Peter, can you describe the master planning process?

Visualize the master planning process as a three-legged stool. The seat of the stool is the master plan. “Leg one” consists of doing everything possible to maximize a company’s value. “Leg two” involves developing a financial plan that includes estate, tax and financial points of view. “Leg three” involves creating a life plan and vision for the owner’s legacy. The life plan will focus on post-transition “third-act” activities, such as hobbies, philanthropy, new business interests, etc.

master plan concept


Brandon, many businesses have reported a decrease in value due to the pandemic – what should they do to increase value?

When looking at how to influence value (leg one), business owners should take the outside-in perspective. Owners should be thinking about the following questions from the buyer’s perspective: “What is important to me?” “What factors would lead me to pay more or less for the company?” Often, this comes down to the intangibles and what a CEPA would refer to as the “4Cs,” which are defined as:

  • Human capital
  • Customer capital
  • Social capital
  • Structural capital

80% of a business’s value is tied to these intangibles. True value acceleration occurs when owners manage and focus on the 4Cs.

Market value is impacted by a variety of factors – some, like EBITDA and proprietary products are controllable and some like unforeseen pandemics are not. For more information on these factors, our article “Growing your private company’s value in a time of uncertainty” reviews them in more detail.

Peter, is a valuation required with the master planning process?

Yes, we begin leg one with a market valuation that will tell us what a willing buyer will pay to a willing seller. At this point, we can determine the “value gap” or the difference between what the market says the company is worth versus what the business owner wants or thinks their business is worth. After the valuation, your advisor will conduct an analysis to determine buyer attractiveness and owner readiness. The results will determine the plan of action required to create more value.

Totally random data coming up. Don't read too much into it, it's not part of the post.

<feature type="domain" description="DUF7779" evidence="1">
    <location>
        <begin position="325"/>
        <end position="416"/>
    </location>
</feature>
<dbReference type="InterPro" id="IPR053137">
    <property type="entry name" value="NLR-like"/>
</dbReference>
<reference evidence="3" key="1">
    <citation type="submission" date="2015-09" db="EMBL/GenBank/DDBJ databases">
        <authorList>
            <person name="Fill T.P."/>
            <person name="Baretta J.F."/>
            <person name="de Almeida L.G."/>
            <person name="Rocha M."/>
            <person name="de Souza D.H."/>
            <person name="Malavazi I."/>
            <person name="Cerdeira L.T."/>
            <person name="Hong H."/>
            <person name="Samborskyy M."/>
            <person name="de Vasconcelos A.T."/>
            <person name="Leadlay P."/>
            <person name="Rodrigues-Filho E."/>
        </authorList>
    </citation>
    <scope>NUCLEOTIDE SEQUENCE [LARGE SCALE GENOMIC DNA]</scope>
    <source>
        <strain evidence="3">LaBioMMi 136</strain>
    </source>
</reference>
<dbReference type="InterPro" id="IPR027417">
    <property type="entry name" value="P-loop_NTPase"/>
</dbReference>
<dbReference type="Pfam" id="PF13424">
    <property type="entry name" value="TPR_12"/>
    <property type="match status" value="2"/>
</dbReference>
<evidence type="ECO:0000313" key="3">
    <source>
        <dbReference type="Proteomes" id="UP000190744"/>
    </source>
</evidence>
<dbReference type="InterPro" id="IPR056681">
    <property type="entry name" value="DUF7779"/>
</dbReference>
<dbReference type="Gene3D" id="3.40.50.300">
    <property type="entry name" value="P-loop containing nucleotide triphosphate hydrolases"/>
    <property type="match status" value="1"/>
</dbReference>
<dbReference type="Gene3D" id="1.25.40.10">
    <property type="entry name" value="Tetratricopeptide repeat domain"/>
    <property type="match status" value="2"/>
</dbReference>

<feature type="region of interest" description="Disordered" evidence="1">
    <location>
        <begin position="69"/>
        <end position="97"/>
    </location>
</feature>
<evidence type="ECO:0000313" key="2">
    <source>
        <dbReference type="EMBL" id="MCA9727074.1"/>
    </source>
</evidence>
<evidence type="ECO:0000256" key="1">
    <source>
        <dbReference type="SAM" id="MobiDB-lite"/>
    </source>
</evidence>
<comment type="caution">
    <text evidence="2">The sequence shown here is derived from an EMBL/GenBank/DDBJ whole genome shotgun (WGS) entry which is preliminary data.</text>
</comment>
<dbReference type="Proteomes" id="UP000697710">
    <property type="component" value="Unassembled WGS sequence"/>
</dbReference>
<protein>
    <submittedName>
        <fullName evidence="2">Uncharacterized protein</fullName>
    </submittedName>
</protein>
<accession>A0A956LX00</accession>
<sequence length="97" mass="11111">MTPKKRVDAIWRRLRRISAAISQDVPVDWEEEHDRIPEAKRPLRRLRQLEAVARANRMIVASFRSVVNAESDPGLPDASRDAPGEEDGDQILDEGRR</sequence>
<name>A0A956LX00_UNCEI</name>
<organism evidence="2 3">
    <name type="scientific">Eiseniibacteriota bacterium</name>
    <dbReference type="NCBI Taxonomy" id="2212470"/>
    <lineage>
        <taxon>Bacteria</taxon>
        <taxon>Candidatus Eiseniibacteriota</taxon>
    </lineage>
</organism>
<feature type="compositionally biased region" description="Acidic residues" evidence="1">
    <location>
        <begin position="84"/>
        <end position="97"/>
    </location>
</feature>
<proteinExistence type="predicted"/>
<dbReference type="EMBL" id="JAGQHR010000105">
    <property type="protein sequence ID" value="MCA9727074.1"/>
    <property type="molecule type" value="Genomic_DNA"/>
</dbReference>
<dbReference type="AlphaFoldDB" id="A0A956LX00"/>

Brandon, are there any looming tax changes that would motivate a current generation owner to consider transitioning ownership sooner rather than later?

Now is a very good time to consider wealth transfer strategies due to current tax laws and the size of the lifetime exemptions. Currently, the lifetime exemption is the largest it has ever been at $11,580,000 per individual. Moreover, with the change in administration, there is a chance that significant changes will arrive in early 2021 or 2022, which would greatly increase the total tax cost of transferring wealth. With many asset values impacted by the pandemic, it is opportune to transfer the assets at lower values and allow the recovery to occur for the benefit of beneficiaries.

Leg two of the stool will lead an owner through the process of defining financial objectives, addressing legacy issues through estate planning and developing a tax strategy to minimize the tax liability of a transaction.

Peter, why is leg three so important?

Too often family business owners are so driven to create financial security for their families that there is little time to think about what their lives would be without the business. We have found that this is the most neglected part of the process. It is important for every owner in this position to think about the third act of their life. They need to determine what will make them happy and fulfilled and replace the time spent running the business. It is time spent reflecting back and looking forward to create a vision for the future without managing and being the figure head of the business.

Peter, why should family business owners consider developing an exit plan?

Only 30% of family businesses make it to the second generation, 12% to the third generation and only 3% to the fourth generation. Business owners must also take into account the fact that they are human and have no control over life’s circumstances.

Additionally, potential buyers (financial or strategic) recognize the value of a well-defined master plan. Sophisticated investors like private equity firms rarely invest in a business without a plan. Buyers understand the value of having a business owner knowing the strengths and weaknesses of their business and the effect on the valuation of the company.

If you are contemplating wealth transfer or family business ownership transition and need counsel, please contact us.

Brandon Zlupko
Cybersecurity and data server at a not-for-profit organization